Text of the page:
Broadly, the Anti-Harassment Laws require employers to:
put in place, and publish to their workforce, an internal complaints procedure;
implement controls safeguarding the confidentiality of any complaints; and
take remedial action in respect of any breach of the Anti-Harassment Laws.
The Anti-Harassment Laws require any person who becomes aware of an act (or acts) of harassment to report the matter to the authorities.
The Work Regulations (prescribed form work regulations published in 2015) set out a basic complaints procedure which employers should follow in the event of harassment complaints.
More recently, Resolution 39860 of 1440H makes it unlawful to treat women differently to men in terms of paying for work of equal value.
What are the possible consequences for the employer if a worker has suffered discrimination or harassment in the context of termination of employment?
A breach of the Anti-Harassment Laws may result in penalties of up to five years’ imprisonment and/or a fine of up to SAR 300,000. Any person aiding or assisting harassment will be liable to the same punishment as if he or she had been the perpetrator of the harassment.
Any person making a false or malicious complaint of harassment may result in penalties being imposed under the Anti-Harassment Laws of up to two and a half years’ imprisonment and/or a fine of up to SAR 150,000.
If an employee is dismissed whilst pregnant or on maternity leave, the employee will be able to claim invalid termination compensation, in addition to their statutory and contractual entitlements due on termination of their employment.
Are any categories of worker (for example, fixed-term workers or workers on family leave) entitled to specific protection, other than protection from discrimination or harassment, on the termination of employment?
Save as set out above, there are no additional protections for specific categories of employee.
Are workers who have made disclosures in the public interest (whistleblowers) entitled to any special protection from termination of employment?
The KSA Labour Law provides for a financial reward of up to 25% of any fines imposed on a company for a breach of the KSA Labour Law, or any other law or decree, to be paid to any person who helps the detection of the breach giving rise to the fine.
In the past two or three years, there have also been various announcements and circulars issued by the Saudi authorities directing that employees who submit complaints about financial and administrative corruption should be protected.
What financial compensation is required under law or custom to terminate the employment relationship? How is such compensation calculated?
The minimum statutory entitlements due to all employees on termination of employment consists of the following:
payment in respect of accrued untaken holiday;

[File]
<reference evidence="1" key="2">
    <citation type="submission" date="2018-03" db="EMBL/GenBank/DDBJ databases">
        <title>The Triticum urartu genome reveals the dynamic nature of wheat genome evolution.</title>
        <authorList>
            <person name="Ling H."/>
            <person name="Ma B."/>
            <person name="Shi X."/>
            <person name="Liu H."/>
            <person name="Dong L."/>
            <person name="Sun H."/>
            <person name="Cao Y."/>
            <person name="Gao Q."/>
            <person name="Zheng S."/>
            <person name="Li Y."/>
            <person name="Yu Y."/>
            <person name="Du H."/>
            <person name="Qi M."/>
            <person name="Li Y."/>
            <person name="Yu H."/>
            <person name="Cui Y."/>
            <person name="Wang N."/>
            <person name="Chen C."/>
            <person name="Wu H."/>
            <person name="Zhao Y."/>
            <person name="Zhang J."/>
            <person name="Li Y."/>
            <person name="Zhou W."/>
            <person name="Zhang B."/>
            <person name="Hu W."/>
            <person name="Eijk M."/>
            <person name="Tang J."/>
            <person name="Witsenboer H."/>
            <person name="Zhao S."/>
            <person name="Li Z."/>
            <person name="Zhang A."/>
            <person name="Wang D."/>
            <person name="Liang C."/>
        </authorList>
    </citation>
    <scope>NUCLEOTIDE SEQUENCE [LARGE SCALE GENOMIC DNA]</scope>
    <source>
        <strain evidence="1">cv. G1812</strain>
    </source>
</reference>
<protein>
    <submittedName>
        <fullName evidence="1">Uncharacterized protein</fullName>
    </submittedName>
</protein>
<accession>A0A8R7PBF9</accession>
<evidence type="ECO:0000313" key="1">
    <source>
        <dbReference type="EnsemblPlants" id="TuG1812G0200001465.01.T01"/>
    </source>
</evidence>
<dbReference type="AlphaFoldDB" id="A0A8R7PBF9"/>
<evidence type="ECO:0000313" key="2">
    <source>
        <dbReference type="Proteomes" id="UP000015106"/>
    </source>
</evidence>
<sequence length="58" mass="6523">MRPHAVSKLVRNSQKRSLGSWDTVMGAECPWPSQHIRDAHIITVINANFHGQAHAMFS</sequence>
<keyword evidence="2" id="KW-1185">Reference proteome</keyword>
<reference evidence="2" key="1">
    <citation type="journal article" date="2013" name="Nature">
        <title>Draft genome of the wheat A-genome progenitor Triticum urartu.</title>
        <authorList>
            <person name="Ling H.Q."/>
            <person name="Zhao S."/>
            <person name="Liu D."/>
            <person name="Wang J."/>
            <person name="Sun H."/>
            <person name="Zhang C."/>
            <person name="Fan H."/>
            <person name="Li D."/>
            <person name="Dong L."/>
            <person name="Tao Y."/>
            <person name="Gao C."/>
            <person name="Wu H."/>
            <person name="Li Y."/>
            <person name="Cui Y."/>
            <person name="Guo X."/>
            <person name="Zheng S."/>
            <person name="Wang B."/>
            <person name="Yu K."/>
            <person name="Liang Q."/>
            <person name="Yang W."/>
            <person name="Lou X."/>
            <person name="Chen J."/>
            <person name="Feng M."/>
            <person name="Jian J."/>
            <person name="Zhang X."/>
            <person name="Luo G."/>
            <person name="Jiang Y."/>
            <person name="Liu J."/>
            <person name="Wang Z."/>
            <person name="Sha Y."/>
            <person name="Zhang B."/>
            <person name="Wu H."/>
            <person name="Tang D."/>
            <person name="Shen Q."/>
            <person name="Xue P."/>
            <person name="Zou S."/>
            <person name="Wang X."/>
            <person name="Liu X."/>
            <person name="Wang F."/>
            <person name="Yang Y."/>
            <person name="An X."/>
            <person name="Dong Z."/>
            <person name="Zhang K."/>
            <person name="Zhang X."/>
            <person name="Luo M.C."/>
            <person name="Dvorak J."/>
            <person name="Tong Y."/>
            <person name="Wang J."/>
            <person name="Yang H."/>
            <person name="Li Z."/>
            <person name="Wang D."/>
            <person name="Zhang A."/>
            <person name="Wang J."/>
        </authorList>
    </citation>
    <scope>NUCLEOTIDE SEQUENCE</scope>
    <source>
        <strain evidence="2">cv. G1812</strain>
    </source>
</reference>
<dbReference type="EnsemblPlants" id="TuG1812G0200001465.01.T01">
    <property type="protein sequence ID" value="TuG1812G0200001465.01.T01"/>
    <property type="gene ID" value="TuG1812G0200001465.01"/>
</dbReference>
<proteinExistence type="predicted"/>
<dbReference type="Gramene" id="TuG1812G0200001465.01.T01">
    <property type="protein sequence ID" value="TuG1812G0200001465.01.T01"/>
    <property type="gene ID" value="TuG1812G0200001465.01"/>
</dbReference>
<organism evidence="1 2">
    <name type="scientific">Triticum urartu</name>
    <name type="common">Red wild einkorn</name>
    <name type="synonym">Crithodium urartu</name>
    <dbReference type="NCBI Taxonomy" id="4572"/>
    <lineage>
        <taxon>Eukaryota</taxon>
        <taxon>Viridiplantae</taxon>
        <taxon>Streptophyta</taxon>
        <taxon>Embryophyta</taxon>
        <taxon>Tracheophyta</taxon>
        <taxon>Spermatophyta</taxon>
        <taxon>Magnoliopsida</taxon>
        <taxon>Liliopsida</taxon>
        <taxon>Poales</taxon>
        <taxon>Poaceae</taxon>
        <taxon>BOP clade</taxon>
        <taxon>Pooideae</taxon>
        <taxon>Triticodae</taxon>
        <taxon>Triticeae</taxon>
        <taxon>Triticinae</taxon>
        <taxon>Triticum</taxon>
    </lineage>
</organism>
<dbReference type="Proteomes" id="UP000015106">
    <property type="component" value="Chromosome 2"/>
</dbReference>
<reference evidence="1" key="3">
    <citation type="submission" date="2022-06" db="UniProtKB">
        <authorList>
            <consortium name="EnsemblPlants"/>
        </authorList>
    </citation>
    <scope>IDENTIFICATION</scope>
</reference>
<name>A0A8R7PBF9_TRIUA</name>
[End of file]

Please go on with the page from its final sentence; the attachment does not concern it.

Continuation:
end of service gratuity;
repatriation air ticket (this amounts to a single economy air fare ticket to the employee’s home country, unless more beneficial repatriation benefits have been agreed); and
any other contractual entitlements.
Invalid Termination Compensation
If an employee is dismissed for an “invalid” reason they will be entitled to receive either:
an amount of compensation agreed in the employment contract; or
if no compensation is agreed in the employment contract,
their wages for the remaining period of their employment contract (subject to a minimum of two months’ wages) if they are employed on a fixed term employment contract; or
15 days’ wages for each year of service (subject to a minimum of two months’ wages) if they are employed on an unlimited term contract.
This invalid termination compensation would be payable in addition to the employee’s minimum statutory and contractual entitlements referred to above.
Can an employer reach agreement with a worker on the termination of employment in which the employee validly waives his rights in return for a payment? If yes, describe any limitations that apply, including in respect of non-disclosure or confidentiality clauses.
Employers and employees may, and frequently do, enter into settlement agreements although entering into a settlement agreement does not necessarily preclude an employee from filing a labour complaint or commencing legal proceedings. Nevertheless, settlement arrangements would typically be structured in such a way which deters the employee from bringing a claim.
Is it possible to restrict a worker from working for competitors after the termination of employment? If yes, describe any relevant requirements or limitations.
The KSA Labour Law permits employers to include non-compete provisions in an employment contract. The KSA Labour Law provides that the maximum duration of non-compete provisions is 2 years. Nevertheless, in order for the non-compete restrictions to be enforceable, the non-compete provision should be limited in terms of: